If you do any project management, you’ll eventually need to create a Gantt chart.
A good Gantt chart illustrates the lifecycle of individual tasks that make up a project. If you build a house, for example, a Gantt chart can illustrate the time it takes to procure the site, get permits, buy materials, hire workers, connect utilities and so on. There are also relationships involved: you can’t start work without permits or have workers show up before materials arrive. A Gantt chart will also tell you how much of each task is complete and how much left there is to do.
In this tutorial, I’ll show you how to make a Gantt chart by formatting a bar chart based on simple data. We’ll start by entering a task name, the date the task will start, how many days of each task have been completed and how many days are still left to go. We also need to know the start and end dates, but putting those on the worksheet is optional.
If you want to follow along with this tutorial using your own Excel file, you can do so. Or if you prefer, download the Zip file included for this tutorial, which contains Excel spreadsheets to work with. Watch the complete tutorial screencast above or work through the step-by-step written version below.
1. Input Initial Data in Excel
Input the data as follows (or start with the download file "gantt-starting-data.xlsx"):
2. Add a Chart
Now click anywhere inside the data area. Then go to the Insert tab on the ribbon bar, and in the Charts section, click the first, Chart button. Choose the 2D Stacked Bar.
2. Style the Chart
Stretch the chart out to see it better, then apply a built-in design. Keep the chart selected, go to the Design tab on the Ribbon bar, and in the Chart Styles section, click the Down arrow to display all the choices.
In this example, I chose Style 8:
Most of the bars show three sections: the length of time before the project starts, the days completed, and the days remaining.
We need to hide the first section of each bar, because the length of time before the project starts is meaningless. So click any of the first sections and select the Format tab on the ribbon. There are three items to adjust in this tab.
Click the Fill drop-down and select No Fill.
Keep the bar selected. Click the Shape Outline button, and choose No Outline.
Finally, Click the Shadow section on the left, and from the Shape Effects drop-down, click Shadow and choose No Shadow from the flyout.
Click the chart background to deselect the bars and get a better look.
3. Fix the Dates
Now let’s fix the range of dates along the bottom. Click any of the dates. The tooltip should tell you it’s the Horizontal (Value) Axis.
With the Format tab of the ribbon still active, click Format Selection on the left to display a task pane of options. We want to set the start date as the first date in the list: March 2, 2016 and the end date as July 1, 2016.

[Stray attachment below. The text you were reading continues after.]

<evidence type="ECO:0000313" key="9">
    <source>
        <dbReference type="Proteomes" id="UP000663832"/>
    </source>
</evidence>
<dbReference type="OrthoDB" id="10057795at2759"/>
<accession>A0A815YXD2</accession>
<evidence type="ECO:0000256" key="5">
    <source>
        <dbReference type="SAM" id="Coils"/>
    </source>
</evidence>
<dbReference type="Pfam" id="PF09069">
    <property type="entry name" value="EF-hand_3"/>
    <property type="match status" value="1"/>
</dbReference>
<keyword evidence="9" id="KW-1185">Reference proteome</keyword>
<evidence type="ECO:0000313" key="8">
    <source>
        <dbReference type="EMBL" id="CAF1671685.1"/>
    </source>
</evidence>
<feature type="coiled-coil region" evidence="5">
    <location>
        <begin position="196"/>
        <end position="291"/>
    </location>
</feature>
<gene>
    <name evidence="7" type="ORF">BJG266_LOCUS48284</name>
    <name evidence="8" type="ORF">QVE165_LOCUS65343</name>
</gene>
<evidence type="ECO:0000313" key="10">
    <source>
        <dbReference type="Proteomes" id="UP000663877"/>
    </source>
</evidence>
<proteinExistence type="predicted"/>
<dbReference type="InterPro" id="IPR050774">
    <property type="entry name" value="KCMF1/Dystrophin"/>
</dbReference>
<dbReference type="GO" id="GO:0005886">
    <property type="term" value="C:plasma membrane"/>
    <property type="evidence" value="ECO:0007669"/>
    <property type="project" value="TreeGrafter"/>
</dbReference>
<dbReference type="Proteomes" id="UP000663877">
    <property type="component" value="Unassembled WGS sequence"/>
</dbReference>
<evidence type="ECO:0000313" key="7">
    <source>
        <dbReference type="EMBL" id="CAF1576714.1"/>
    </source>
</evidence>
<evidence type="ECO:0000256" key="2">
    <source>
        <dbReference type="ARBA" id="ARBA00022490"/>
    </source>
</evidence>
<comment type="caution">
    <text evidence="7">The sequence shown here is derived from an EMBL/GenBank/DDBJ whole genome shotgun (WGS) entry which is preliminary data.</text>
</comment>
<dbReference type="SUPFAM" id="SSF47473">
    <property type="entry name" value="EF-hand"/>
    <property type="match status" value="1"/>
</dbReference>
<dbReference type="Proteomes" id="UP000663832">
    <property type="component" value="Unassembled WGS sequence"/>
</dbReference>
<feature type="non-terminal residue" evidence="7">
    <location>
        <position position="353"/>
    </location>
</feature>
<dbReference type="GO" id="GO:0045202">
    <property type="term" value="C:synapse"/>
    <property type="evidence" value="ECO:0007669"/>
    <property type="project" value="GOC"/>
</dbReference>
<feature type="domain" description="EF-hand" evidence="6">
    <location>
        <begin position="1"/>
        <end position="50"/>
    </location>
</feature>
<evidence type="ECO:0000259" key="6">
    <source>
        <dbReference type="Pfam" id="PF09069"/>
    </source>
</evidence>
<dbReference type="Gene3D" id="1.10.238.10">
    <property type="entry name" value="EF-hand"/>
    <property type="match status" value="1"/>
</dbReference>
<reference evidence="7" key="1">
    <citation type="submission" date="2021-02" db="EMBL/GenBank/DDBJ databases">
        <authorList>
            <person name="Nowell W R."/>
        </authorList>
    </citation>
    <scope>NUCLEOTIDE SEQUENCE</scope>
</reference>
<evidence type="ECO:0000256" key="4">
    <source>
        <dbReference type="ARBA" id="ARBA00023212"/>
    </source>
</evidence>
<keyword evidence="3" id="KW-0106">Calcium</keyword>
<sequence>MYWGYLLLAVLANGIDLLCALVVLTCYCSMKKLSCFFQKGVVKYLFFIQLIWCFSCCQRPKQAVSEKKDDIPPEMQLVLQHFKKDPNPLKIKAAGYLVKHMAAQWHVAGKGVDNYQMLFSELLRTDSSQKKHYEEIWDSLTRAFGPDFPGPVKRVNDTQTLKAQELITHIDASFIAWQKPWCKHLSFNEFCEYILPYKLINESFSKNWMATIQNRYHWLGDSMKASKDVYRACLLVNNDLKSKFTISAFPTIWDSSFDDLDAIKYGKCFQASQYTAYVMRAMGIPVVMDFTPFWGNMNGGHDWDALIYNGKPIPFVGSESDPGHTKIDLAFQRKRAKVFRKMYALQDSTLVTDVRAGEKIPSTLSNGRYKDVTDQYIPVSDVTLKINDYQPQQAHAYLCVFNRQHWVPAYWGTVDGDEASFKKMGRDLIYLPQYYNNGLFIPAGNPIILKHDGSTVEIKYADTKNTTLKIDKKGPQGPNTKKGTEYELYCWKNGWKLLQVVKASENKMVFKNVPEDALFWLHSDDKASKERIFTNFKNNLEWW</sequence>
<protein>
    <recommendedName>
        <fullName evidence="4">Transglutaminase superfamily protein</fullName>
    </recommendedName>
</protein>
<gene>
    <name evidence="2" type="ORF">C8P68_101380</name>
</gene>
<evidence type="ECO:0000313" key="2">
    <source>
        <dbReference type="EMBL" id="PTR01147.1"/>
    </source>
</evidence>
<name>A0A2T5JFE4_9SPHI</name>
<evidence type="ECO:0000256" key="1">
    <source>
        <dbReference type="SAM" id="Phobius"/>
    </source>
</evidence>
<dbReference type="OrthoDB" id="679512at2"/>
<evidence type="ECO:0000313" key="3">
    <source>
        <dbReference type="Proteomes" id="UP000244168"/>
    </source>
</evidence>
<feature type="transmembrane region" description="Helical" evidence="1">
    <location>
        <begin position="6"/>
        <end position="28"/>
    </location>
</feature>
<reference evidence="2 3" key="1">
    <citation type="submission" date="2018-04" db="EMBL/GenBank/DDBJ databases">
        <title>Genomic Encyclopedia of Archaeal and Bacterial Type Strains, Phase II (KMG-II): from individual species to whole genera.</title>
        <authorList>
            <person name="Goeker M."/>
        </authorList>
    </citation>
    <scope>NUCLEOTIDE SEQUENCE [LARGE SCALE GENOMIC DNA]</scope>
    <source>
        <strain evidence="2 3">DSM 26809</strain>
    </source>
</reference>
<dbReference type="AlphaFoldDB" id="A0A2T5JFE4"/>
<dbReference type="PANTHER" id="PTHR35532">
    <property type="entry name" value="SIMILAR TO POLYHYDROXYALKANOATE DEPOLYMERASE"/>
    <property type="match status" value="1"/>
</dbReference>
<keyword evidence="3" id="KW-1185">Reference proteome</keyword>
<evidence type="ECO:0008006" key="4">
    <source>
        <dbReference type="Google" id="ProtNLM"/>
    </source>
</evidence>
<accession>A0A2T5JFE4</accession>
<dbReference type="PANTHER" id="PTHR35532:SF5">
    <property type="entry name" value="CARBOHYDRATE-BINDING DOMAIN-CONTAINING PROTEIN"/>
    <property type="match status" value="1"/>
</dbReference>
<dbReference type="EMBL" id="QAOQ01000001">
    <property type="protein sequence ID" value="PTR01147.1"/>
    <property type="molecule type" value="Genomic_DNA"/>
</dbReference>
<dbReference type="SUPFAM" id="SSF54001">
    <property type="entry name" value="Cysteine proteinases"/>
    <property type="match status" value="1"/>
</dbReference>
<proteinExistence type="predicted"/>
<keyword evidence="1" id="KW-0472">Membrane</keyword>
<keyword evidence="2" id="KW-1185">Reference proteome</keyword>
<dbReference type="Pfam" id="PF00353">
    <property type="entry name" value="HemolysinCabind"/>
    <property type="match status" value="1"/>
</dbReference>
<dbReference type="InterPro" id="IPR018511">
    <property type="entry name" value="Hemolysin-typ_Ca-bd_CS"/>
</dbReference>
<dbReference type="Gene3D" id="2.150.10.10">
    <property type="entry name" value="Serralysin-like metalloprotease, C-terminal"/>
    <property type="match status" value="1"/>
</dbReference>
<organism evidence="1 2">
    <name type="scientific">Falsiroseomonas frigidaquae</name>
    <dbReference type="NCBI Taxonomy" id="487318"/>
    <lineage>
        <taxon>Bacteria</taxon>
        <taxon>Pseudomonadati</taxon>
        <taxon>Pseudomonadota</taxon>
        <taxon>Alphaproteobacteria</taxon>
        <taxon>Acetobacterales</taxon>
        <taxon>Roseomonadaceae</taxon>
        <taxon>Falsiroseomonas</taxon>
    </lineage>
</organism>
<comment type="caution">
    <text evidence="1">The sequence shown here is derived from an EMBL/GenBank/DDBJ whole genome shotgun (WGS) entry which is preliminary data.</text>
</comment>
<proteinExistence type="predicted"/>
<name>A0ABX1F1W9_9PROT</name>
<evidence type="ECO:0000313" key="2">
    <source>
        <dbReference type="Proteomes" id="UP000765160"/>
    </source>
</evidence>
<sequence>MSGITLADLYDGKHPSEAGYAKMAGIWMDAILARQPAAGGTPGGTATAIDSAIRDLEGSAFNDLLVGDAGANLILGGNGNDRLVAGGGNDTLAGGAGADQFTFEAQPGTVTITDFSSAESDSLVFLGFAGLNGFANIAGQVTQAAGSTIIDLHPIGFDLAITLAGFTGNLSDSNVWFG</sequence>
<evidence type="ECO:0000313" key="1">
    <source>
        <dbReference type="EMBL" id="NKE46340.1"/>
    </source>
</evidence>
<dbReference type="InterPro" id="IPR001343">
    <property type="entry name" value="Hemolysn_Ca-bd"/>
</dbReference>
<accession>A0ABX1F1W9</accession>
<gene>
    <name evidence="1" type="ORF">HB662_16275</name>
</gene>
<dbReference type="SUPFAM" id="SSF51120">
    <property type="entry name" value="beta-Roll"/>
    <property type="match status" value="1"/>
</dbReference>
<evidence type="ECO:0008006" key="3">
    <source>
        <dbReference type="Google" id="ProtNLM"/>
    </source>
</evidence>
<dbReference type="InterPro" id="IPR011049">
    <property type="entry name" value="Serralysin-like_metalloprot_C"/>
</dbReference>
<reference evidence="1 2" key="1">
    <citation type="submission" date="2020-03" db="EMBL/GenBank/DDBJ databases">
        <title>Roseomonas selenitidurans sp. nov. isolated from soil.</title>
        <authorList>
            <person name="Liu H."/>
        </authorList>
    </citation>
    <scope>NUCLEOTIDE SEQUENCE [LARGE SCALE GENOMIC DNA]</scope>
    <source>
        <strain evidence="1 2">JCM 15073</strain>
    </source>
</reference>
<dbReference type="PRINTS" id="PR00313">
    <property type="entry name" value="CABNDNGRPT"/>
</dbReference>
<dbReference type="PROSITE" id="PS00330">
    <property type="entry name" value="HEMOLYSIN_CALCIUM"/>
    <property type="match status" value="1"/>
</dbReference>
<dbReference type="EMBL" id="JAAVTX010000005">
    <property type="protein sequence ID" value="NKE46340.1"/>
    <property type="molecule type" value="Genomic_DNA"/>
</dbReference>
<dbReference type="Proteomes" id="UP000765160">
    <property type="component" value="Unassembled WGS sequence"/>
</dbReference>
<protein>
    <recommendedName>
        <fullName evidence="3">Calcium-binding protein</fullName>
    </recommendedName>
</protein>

In the task pane, you’ll see the Minimum and Maximum dates showing their 5-digit serial numbers, but you can enter dates with standard, short notation. So set Minimum to 3/2/2016, press the Tab key, then set Maximum to 7/1/2016 and press the Tab key. The boxes will change the dates to their serial numbers, but you’ll see the chart adjust to the dates you entered, with Task 1 shifting to the start of the horizontal axis.
4. Rework Task Ordering
Now let’s reverse the list of tasks in the vertical axis so that Task 1 is on top. Click one of the task names and the tooltip should tell you it’s the Vertical (Category) Axis. Again click Format Selection on the ribbon. In the task pane, check the box for Categories in reverse order.
Notice that puts the horizontal axis on top of the chart. If you want it back on the bottom, there’s a quick fix: once again, click one of the dates on the horizontal axis, and click Format Selection on the ribbon.
If necessary, scroll down the Format Axis task pane and click the small triangle to the left of Labels to display its options. Click the Label Position drop-down and choose High.
Click the X at the top of the task pane to close it.
5. Remove Unwanted Fields
The last thing we want to do to the chart is remove “Start Date” from the legend. Click the legend to select it, then click Start Date to sub-select it.
Press the Delete key on your keyboard to delete it. Notice the other two items in the legend adjust their position automatically.
6. Name Your Finished Gantt Chart
One last thing: give your chart a meaningful title. Just click in the placeholder “Chart Title” on top to select it, then click it again to insert a text cursor. Now edit the name. Press the Esc key twice to exit editing the name and deselect the chart.
Congratulations! You now have a completed Gantt chart.
7. Bonus Formula
But one more thing: what if you need to create a relationship between the end of Task 1 and the beginning of Task 2? Maybe there should be a 2-day gap between them or a 5-day overlap. For that, we’ll put a formula in the data.
Select B5 and delete. To create a 2-day gap from the end of Task 1, enter the formula:
If you want a 5-day overlap, enter this formula, instead:
Now put it to work: for Task 1, change the start date (B4), or the days completed (C4) or the days remaining (D4). As soon as you do, the bar for Task 2 will adjust automatically with respect to the bar for Task 1.
To play with the completed exercise, or to use it for your own projects, download the free Excel project Zip file.
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